Continuing in the youth oriented themes that populate the album, “Pursuit of the Dream” is a very positive call to achieve your dreams and goals. It is also here where the album takes its name. Often in the pursuit of the dream one will miss out on the big picture and accomplishing what God wants for the individual.I recommend listening to this song (and the whole album for that matter) using headphones as there is simply a ton of “stuff” going on musically here that fills every nook and cranny of digitized tape.
The one monster hit from the album (still a rather lengthy 4:30) was the song Rocketown. The title namesake became a youth oriented hang out/nightclub for Christians soon after. The ironic thing is that in the song, Rocketown is a bar where people are looking for sex and fulfillment without Christ. The song itself is very creative for a radio single, especially given the time period. the bass line though as a bit of a mellow “Man in Motion” thing going for it. In the song there is a mysterious Christ-like character that enters Rocketown and entices a young man (Smith) to follow Him to truth. Smith’s own label would also bear the name.
The nearly 6 minute “Voices” sounds the most like Smith’s previous work with the worship like feel and classical musical landscape. Really, it sounds like a song recorded for the first two albums but was “suped up” for the Big Picture and made more musically relevant.
“The Last Letter” returns the album to the more technologically driven rock. The weakest of the songs lyrically and musically, it still sounds better than most of his later work. The lull does not last long, though, with the following “Going Thru the Motions.” This is just a great song from melody to music. It also has the biggest hook of any chorus on the album and served as a great concert song. The song decries the common complacency that sets in on many Christians who simply go through the Christian life without making a difference. In the end they are living a lie Smith exclaims.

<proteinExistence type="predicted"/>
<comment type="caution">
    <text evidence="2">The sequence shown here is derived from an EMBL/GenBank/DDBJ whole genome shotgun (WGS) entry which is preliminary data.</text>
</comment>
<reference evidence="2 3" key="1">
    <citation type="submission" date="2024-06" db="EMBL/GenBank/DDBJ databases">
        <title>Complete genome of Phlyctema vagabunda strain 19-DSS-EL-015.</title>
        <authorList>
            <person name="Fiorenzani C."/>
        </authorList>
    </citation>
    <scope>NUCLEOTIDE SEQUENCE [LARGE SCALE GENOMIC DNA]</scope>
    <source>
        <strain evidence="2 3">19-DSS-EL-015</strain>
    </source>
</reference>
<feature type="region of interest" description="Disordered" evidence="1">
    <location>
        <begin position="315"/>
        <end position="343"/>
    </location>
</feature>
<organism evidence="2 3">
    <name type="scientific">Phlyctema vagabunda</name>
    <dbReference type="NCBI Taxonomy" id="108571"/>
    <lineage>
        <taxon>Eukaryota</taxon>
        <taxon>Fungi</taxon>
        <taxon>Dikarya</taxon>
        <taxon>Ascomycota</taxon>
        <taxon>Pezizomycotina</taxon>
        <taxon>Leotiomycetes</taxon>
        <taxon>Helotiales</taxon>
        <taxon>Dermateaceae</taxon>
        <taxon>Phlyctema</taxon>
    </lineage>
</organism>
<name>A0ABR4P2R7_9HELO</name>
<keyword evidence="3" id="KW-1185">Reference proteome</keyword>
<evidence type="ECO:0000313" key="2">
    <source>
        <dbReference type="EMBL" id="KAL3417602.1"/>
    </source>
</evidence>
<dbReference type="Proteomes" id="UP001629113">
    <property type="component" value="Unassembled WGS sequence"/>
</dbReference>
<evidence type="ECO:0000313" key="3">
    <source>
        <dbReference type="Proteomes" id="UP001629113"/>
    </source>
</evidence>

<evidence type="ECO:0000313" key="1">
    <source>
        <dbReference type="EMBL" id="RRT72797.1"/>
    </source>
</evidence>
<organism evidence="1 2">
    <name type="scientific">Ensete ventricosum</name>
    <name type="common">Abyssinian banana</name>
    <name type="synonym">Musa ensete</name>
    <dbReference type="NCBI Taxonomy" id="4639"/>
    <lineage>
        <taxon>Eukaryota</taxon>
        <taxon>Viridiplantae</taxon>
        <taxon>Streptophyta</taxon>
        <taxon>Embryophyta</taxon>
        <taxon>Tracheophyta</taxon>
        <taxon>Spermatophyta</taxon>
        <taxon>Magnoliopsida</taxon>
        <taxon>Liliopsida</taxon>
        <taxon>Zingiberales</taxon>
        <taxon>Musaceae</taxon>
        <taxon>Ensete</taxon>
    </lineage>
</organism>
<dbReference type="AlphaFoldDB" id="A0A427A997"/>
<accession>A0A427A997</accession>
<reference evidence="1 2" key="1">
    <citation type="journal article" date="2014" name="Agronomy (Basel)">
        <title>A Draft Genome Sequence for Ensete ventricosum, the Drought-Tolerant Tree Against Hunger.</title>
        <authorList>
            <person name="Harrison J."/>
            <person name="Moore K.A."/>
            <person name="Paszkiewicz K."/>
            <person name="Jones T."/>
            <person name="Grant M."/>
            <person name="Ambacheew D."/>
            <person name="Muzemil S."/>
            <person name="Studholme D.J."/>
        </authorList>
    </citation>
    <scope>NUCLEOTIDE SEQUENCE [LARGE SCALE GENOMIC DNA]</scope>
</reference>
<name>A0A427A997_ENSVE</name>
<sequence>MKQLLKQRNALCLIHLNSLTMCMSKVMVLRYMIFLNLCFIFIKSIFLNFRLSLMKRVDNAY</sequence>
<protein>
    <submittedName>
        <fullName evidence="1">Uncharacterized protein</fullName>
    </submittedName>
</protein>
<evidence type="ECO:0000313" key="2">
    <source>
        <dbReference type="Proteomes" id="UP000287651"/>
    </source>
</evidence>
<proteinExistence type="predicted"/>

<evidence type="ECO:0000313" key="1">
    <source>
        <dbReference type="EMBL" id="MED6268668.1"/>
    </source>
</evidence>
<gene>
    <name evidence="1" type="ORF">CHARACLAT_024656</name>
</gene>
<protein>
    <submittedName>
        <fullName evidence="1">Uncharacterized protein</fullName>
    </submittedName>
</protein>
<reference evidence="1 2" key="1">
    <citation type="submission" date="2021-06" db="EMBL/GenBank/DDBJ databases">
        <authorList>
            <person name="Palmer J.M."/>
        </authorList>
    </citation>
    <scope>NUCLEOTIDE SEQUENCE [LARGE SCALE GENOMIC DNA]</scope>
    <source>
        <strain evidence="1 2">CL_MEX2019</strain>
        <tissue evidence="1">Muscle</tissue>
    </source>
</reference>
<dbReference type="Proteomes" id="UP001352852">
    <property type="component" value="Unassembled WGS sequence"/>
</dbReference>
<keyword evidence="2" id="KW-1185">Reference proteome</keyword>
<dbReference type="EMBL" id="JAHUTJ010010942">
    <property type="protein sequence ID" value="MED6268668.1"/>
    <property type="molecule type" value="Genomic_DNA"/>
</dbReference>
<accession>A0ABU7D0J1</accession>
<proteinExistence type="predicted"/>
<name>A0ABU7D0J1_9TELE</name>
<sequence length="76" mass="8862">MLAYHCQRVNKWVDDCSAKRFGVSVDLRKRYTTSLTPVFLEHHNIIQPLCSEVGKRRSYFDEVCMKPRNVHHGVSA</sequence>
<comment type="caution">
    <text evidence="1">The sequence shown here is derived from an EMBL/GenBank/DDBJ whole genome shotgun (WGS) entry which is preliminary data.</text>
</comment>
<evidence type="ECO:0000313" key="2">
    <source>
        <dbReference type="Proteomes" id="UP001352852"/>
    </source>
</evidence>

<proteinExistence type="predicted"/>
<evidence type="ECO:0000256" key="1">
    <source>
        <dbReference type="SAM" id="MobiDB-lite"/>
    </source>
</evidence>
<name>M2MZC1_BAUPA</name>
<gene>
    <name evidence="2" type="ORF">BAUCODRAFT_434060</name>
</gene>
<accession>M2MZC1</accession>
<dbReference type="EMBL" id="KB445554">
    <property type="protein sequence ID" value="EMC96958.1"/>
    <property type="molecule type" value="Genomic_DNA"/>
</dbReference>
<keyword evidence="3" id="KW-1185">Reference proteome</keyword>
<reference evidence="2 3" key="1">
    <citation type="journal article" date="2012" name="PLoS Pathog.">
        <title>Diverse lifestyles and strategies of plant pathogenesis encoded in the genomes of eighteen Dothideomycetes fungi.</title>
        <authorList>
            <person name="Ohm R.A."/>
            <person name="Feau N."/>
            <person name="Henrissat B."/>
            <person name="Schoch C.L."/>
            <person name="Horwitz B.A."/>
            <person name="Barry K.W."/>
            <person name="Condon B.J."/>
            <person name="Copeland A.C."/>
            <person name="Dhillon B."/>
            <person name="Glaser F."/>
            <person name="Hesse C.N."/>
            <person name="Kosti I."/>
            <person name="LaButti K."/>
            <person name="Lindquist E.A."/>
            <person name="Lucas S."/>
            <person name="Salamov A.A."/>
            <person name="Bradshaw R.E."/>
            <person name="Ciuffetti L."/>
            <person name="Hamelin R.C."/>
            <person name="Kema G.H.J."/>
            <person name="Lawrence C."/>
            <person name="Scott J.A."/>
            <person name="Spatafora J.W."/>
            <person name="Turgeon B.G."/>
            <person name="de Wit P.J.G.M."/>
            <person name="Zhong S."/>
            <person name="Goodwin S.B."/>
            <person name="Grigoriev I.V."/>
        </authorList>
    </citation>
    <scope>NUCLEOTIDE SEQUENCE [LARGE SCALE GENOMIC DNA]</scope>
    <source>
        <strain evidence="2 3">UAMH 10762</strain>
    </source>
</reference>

The one 3 minute number is a rocking instrumental “Tearin’ Down the walls.” the song does just that. Great groove, killer guitar work and a ton of technological experiments jammed into three minutes.
“You’re Alright” is the most straight ahead rock and roll on the album. Guitar and drum driven with the keyboards acting in support. The song deals with maintaining a positive self-image through Christ by working on the inside rather than on the outside. This is the last song on the album other than a piano outro the closes the trip to the Big Picture.
Producer John Potoker had worked with Brian Eno, Madonna and a host of others and had a huge influence on the musical direction and big production sound. Many will obviously find the music and production technique dated, but one of this lists presuppositions was to judge albums based on the time they were recorded and what was happening musically. And for that, this album is the most “current” album of Smith’s career.
He would record about 10 more albums in a row that are completely indistinguishable from one another. But the strength here lies not in the production (or over-production) but in the strength of a songwriter album to have his songs outlast even the dated production technique.